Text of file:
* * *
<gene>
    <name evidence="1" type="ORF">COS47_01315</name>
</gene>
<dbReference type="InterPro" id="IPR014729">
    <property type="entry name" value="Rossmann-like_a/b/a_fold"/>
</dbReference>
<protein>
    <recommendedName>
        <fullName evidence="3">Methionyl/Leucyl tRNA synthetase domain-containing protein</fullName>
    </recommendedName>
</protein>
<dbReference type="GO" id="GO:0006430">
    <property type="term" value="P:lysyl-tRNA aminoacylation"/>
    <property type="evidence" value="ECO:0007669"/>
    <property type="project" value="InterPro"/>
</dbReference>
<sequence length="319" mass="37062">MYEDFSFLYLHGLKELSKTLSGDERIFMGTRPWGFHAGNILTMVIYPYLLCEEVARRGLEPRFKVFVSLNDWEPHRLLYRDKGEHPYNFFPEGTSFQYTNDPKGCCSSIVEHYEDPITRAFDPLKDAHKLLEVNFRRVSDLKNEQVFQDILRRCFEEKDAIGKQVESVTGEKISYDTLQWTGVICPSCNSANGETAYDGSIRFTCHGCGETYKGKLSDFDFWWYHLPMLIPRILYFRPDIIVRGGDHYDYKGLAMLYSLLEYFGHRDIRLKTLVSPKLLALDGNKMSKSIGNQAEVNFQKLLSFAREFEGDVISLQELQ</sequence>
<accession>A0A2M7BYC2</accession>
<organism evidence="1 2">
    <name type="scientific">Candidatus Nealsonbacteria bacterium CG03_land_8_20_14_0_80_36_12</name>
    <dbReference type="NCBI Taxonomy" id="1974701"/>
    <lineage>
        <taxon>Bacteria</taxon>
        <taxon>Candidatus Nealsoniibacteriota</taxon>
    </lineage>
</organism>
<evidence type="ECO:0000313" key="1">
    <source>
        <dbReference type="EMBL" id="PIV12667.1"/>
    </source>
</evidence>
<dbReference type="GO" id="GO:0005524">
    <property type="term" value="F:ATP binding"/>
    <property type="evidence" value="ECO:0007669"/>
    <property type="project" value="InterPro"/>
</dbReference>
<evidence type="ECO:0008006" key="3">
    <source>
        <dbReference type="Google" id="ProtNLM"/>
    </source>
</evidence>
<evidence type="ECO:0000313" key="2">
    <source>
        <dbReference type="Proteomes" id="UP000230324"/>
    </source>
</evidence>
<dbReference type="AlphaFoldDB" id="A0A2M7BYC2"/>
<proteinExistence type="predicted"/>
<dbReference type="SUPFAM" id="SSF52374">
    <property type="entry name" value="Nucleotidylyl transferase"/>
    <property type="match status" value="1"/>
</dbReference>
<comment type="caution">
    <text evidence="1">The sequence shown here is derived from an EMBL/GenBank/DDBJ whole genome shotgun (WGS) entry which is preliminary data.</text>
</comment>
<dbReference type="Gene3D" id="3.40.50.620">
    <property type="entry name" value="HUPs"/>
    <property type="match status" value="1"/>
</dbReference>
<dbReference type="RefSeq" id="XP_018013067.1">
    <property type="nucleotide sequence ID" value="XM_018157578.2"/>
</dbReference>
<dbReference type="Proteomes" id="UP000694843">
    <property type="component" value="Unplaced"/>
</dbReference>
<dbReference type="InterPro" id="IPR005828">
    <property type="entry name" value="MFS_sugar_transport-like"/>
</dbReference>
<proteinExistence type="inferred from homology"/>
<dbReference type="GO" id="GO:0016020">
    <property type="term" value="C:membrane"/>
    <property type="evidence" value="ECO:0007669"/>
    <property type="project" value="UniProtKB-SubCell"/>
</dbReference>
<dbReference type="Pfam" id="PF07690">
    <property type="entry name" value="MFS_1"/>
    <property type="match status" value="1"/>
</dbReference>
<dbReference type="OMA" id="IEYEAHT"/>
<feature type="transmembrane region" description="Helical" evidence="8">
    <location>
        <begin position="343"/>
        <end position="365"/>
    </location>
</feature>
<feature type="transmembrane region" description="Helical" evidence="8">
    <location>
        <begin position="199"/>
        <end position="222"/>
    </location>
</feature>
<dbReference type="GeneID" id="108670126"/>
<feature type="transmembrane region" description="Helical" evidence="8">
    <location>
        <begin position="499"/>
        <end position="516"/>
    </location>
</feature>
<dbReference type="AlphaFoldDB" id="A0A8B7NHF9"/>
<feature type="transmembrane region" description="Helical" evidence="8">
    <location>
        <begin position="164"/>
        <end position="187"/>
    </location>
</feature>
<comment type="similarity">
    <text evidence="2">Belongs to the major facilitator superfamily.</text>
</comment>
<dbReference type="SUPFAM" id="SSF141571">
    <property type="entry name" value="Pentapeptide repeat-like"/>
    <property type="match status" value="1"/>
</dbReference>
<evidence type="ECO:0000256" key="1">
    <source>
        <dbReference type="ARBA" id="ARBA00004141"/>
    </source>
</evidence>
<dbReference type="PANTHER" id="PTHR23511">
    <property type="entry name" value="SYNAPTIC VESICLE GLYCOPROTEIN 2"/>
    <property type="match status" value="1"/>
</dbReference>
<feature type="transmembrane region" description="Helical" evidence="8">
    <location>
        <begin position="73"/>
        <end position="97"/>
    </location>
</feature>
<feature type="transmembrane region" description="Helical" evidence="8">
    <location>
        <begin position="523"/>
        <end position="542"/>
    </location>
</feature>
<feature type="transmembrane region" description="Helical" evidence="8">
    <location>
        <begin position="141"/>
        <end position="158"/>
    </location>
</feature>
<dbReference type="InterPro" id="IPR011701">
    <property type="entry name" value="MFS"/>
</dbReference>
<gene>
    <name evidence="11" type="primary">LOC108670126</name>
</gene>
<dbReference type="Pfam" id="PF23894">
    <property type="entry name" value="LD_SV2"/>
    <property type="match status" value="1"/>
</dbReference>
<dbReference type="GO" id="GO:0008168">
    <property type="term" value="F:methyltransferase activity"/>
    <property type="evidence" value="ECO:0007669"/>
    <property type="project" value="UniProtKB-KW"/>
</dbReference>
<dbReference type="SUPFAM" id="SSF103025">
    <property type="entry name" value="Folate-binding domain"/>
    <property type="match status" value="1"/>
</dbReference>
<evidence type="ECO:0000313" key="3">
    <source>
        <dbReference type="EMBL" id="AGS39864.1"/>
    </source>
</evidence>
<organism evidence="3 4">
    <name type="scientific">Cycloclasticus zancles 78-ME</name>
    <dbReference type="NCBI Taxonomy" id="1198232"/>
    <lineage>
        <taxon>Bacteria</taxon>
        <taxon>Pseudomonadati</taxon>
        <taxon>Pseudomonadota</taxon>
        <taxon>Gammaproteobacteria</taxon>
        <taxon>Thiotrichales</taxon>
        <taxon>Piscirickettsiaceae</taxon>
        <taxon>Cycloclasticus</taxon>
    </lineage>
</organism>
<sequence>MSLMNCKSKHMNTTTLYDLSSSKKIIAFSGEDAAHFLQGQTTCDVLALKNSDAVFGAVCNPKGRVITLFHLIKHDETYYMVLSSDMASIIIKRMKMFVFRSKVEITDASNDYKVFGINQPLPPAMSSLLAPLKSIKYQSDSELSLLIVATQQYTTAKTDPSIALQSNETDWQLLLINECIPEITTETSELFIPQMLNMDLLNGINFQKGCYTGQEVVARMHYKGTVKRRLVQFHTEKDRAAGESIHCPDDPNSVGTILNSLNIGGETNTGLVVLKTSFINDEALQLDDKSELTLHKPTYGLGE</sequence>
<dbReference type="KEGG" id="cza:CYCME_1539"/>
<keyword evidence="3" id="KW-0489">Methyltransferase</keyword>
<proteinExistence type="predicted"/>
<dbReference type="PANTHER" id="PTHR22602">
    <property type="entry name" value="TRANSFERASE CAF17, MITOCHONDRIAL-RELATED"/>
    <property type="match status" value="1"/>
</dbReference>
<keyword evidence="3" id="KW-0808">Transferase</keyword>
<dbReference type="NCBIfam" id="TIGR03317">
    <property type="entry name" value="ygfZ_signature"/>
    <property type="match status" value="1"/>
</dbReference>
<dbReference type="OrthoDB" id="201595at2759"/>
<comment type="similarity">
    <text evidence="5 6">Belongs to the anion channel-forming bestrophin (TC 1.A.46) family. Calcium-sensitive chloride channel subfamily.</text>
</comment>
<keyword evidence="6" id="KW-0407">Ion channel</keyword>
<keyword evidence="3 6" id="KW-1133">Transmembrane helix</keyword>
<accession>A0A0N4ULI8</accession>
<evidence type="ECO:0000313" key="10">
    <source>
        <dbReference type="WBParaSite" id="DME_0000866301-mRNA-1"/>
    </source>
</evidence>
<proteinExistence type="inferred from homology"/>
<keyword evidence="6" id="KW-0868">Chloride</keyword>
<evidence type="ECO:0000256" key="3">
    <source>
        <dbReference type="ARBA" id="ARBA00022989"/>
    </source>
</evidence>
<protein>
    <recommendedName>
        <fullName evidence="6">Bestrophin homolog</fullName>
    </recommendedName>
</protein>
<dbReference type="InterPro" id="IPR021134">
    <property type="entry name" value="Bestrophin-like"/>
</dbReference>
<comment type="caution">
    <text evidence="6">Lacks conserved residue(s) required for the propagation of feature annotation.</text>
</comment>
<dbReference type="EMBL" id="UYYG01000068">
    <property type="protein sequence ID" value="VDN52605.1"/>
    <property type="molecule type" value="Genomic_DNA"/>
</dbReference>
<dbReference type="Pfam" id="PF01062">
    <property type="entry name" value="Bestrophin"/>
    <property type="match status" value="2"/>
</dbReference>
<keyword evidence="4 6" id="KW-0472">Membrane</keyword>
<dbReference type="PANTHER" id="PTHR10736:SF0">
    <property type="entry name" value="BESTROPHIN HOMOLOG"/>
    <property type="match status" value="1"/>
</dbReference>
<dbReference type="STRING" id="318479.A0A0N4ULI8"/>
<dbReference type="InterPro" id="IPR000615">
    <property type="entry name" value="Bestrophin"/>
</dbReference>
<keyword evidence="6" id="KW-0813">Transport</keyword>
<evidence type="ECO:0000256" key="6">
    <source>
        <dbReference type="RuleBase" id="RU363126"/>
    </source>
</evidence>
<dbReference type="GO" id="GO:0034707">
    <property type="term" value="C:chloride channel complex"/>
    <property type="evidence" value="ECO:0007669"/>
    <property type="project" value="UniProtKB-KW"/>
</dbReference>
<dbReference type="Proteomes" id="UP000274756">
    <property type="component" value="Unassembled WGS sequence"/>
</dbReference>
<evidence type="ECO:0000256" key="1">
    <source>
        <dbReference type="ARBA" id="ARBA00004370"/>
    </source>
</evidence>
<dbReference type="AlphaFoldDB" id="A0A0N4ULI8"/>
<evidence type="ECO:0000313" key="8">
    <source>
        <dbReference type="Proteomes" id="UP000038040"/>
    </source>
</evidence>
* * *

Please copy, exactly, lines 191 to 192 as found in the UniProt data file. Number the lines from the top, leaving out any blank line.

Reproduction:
<comment type="similarity">
    <text evidence="5 6">Belongs to the anion channel-forming bestrophin (TC 1.A.46) family. Calcium-sensitive chloride channel subfamily.</text>